Grey is all the rage these days: from home decor to fashion accessories to books about the many different shades of the color.

However, one area where grey isn't all too welcome is parenting. We're expected to parent in an all-or-nothing, black or white universe, fully committed to one philosophy, technique, sleep environment, feeding method, or disciplinary theory.

"If you're breastfeeding, you can't use a pacifier. If you like wearing your babies, you can't sleep train them. If you do baby-led weaning, you can't use store-bought purees."

In parenting, as in life, things are very rarely black and white. Yes, it's wonderful when you find a parenting philosophy that resonates with you, especially when it helps you to find support from other like-minded parents. However, it can be oversimplified to categorize certain parenting tools as "good" and others as "bad". For one thing, a system or choice that might work really well for one family would possibly not work for another family. Secondly, labeling certain choices as "bad" will "otherize" parents who are making that choice for their family.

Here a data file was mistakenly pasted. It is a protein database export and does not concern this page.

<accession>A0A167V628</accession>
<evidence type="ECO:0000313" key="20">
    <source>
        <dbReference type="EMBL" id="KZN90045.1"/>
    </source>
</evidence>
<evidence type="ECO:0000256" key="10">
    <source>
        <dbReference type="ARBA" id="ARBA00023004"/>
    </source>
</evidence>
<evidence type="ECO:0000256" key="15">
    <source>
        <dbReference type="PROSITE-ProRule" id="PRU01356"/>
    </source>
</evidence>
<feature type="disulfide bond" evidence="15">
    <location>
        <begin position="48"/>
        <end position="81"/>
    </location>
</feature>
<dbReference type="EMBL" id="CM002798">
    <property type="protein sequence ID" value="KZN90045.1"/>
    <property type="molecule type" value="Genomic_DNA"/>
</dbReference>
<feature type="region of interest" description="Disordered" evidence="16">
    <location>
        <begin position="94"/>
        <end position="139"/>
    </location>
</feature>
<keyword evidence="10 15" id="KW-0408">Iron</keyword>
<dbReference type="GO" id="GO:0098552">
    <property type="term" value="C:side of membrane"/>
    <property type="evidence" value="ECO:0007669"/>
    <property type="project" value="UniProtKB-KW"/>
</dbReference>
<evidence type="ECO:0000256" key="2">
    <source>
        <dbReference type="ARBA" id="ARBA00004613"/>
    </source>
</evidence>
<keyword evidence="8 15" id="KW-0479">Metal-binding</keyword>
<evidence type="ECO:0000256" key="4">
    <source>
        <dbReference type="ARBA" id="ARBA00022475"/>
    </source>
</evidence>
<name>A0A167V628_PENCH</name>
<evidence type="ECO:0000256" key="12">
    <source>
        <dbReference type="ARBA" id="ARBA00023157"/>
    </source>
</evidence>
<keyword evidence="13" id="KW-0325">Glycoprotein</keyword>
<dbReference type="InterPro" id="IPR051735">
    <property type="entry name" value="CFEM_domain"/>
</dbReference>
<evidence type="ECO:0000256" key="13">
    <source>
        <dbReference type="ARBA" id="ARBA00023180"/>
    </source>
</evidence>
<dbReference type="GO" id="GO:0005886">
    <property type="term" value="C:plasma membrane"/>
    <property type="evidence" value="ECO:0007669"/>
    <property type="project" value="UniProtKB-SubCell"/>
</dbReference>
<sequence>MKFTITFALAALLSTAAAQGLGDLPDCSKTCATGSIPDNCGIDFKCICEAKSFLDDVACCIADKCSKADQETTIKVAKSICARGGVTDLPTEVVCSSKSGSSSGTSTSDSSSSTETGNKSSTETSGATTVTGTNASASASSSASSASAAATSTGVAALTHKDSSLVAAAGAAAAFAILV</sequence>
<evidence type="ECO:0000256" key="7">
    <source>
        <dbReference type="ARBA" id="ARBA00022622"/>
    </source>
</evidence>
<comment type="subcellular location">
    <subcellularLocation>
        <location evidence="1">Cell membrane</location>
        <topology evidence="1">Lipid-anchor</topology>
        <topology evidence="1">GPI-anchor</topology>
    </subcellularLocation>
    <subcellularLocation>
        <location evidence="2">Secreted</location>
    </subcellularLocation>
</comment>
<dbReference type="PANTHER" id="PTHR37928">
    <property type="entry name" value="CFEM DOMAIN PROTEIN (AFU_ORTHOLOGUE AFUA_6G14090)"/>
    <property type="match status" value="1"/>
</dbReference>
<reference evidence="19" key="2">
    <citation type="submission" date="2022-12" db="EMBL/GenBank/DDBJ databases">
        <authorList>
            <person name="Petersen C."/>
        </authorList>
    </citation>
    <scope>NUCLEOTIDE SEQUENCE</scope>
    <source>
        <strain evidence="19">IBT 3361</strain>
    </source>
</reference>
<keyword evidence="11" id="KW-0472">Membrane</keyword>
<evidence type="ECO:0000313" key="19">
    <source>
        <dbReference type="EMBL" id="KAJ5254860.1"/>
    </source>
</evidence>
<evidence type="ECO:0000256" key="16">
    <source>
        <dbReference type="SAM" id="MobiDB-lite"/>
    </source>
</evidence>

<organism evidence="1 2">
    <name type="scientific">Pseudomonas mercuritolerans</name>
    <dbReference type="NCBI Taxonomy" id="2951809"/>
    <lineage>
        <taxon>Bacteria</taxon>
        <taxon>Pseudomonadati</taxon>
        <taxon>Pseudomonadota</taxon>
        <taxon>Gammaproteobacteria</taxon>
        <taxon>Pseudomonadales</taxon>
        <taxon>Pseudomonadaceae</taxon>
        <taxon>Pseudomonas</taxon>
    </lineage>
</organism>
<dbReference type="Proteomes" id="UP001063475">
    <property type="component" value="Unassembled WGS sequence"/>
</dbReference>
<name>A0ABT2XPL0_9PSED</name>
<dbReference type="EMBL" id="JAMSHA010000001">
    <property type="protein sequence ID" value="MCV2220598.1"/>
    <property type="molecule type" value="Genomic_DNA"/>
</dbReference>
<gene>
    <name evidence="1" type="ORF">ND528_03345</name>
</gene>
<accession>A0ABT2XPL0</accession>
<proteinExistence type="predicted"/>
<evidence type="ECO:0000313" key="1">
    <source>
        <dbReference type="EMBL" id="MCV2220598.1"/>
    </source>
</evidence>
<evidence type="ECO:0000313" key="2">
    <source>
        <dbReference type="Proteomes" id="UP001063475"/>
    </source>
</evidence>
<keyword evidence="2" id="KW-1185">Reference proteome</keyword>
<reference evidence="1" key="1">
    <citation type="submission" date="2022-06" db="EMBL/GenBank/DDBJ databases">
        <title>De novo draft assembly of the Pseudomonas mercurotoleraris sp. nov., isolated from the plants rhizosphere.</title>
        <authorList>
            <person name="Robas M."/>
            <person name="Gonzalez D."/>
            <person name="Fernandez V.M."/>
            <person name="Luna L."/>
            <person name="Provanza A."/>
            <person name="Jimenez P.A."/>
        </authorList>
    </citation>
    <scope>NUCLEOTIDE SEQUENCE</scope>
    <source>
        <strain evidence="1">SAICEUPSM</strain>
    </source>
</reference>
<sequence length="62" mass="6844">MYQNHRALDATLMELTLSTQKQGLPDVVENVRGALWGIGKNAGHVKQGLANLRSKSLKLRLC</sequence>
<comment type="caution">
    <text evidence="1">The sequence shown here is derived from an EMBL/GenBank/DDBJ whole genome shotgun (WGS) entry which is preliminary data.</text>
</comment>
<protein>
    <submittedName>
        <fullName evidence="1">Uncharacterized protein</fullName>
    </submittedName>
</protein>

This judgment that we pass on other parents who make choices that don't go along with our own parenting philosophy can lead to internalized self-judgment if we ever come to a place where we need to make a similar choice for our children. For example, a parent who highly values feeding their baby breastmilk and judges those who feed their babies formula is apt to be much less at peace if they ever need to give their baby formula, either by necessity or choice. 

Out of all of the choices we have, there may be a few that would work equally well. This is not to say that these decisions shouldn't be taken seriously, or that we shouldn't decide on our own family's values to guide our decisions. But there are only a few really, really bad isolated choices that can traumatize a child. The rest might be a toss-up! We need to give ourselves the grace and permission to change plans when one or more items in the set of parenting guidelines to which we've ascribed isn't working for us. It's not a slippery slope to get rid of a tool that is no longer serving you.

It's really wonderful to be able to consider all of the different theories and parenting styles, pick and choose the best of the best from each style, and build a pot-luck of tools that work for your family. Don't be afraid to consider a parenting choice that doesn't seem to align with the philosophy of your other parenting choices. Embrace the grey spaces so you can parent in full-color!